And that’s the scary fact: people DO spy. Proof of this occasionally comes when you’re minding your own business and are suddenly blasted with an e-mail, a text message, and a little red alert box all informing you that somebody has commented on a status update or photograph you posted weeks ago. Somebody, specifically one of the people claims to be your friends, has poked around the bowels of your archives, seen something that caught their eye, and felt inclined to tell you what they thought of it. What would otherwise be alarming because of its indication of their nosiness, you quickly write off because you’re thanking God that somebody is paying attention to you.
“Sorry man, I can’t go out tonight. I have to catch up on Facebook stuff.” Well, then, I’d say it’s failed as a social network. It’s become an online identity. But who else has online identities? Stalkers, Hollywoodophiles, and pederasts. Welcome to their ranks. You have no friends, per se, but you have 1,243 Facebook friends, so you’re not alone, right. Well, actually you are. Pathetically so.
Another continually annoying feature of Facebook is the ease with which one can join or even create groups, events, or some stupid application that otherwise burns valuable electrons. “Tim has joined the ‘I like Huffing Farts’ group. Click here to join.” No thanks.
“Rose is now a fan of Bulimia. Click here to binge with her.”
“Todd joined the Order of the Flambouyant, Left-Handed Gay Man. Click here to win a left-hande feather boa.”
“Shannon is a fan of Auschwitz Victims Turned Comedians. Click here to see show schedules.”
“Muffy is celebrating ‘Let’s All Hug a Stranger Day.’ Click here to join the movement. Now 27 strong nationwide.” Wow, what a rousing success.
Instead of joining these lame causes, I will start my own stupid groups and events and see how many people I can sucker into joining. These will include, “Let’s Waste Electrons Together,” “Facebook Users That Admit They’re Losers and Have no REAL Friends,” “The Machete Fascination Group,” “Fans of Public Urination,” “Let’s Celebrate National Take-The-Toilet-Paper-Out-Of-Every-Stall-And-Run Day,” and whatever else comes do mind. I’ve already started the Machete Fascination, too. Seriously. I have…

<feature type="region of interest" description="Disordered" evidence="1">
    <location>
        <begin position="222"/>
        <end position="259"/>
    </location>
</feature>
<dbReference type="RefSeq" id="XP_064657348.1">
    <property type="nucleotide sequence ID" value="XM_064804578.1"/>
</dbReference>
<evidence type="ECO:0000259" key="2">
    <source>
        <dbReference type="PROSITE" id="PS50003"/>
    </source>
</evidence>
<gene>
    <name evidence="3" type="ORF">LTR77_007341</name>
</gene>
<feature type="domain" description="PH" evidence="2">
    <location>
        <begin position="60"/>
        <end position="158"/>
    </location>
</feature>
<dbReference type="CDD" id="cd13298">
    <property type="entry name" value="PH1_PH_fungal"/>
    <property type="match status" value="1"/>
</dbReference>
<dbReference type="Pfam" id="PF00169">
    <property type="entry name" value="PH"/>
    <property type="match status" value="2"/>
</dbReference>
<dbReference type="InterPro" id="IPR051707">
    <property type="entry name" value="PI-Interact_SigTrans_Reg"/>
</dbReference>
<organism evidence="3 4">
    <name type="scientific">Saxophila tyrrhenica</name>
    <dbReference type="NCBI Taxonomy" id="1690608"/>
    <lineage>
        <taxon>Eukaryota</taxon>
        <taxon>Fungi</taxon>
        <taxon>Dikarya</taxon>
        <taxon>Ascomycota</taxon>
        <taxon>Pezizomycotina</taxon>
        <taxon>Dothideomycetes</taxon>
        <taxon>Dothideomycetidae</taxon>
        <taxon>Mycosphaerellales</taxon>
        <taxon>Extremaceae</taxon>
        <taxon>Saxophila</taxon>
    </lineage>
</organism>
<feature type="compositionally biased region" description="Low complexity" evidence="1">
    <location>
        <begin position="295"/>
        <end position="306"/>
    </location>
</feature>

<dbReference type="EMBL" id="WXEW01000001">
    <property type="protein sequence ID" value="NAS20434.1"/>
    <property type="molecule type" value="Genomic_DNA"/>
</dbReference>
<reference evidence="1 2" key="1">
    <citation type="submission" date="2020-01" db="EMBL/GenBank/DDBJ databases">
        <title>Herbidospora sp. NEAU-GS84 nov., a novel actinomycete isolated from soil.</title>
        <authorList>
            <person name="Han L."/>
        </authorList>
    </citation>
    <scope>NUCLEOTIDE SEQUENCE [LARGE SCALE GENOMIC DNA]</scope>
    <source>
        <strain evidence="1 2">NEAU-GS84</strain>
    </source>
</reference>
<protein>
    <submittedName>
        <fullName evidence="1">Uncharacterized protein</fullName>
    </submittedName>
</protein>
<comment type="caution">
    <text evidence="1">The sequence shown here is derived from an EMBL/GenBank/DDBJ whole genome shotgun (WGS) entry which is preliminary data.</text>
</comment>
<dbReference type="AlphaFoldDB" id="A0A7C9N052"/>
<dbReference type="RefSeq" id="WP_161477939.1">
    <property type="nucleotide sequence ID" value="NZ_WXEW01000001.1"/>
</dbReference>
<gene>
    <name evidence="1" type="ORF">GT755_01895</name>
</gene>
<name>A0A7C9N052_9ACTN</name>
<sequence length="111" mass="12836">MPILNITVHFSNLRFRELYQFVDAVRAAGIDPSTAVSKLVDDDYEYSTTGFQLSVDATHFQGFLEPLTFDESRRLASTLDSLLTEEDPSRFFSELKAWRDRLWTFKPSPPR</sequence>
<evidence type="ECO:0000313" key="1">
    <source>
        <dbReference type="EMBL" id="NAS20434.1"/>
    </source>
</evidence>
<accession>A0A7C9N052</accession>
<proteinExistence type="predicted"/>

Facebook Applications are no better. I subscribe to NONE of them.
“Maggie has hidden an Easter Egg in your profile.” That’s littering. Get it out of there. RIGHT NOW.
“Tank sent you a martini.” All Tank does is either take photos of himself drinking and post them on Facebook, or send drinks to people. Tank should pursue help, not an electronic social forum.
“Jack has poked you. Click here to poke him back.” Good for him. That’s battery. Next time I’ll use a machete.
“Jenna gave you a pet baby alligator. Click here to feed it.” Is it edible? Can IT feed ME? If I could abuse an electronic pet, I would, and then blame you for giving it to me without my approval. The internet needs to be spayed more than anything – and most of the people using it.
Perhaps most important is that while I perpetually complain that Facebook is an utter waste of time, electrons, and time SUPPOSEDLY intended for work, I too spend a notable portion of my day on it. But I claim to have an excuse. I keep up with Marine I haven’t seen in years, pretend that the 87 people that I have added as friends actually care about me, and then, in my quieter moments, I prowl through their photos looking for something incriminating. Facebook, I suppose, doesn’t get you any real friends; it just allows you to be lonely, pathetic, and nosey all at the same time. If it weren’t for this program, we’d have to look out the window and spy on our neighbors. How boring would THAT be…
Copyright © 2009, Ben Shaw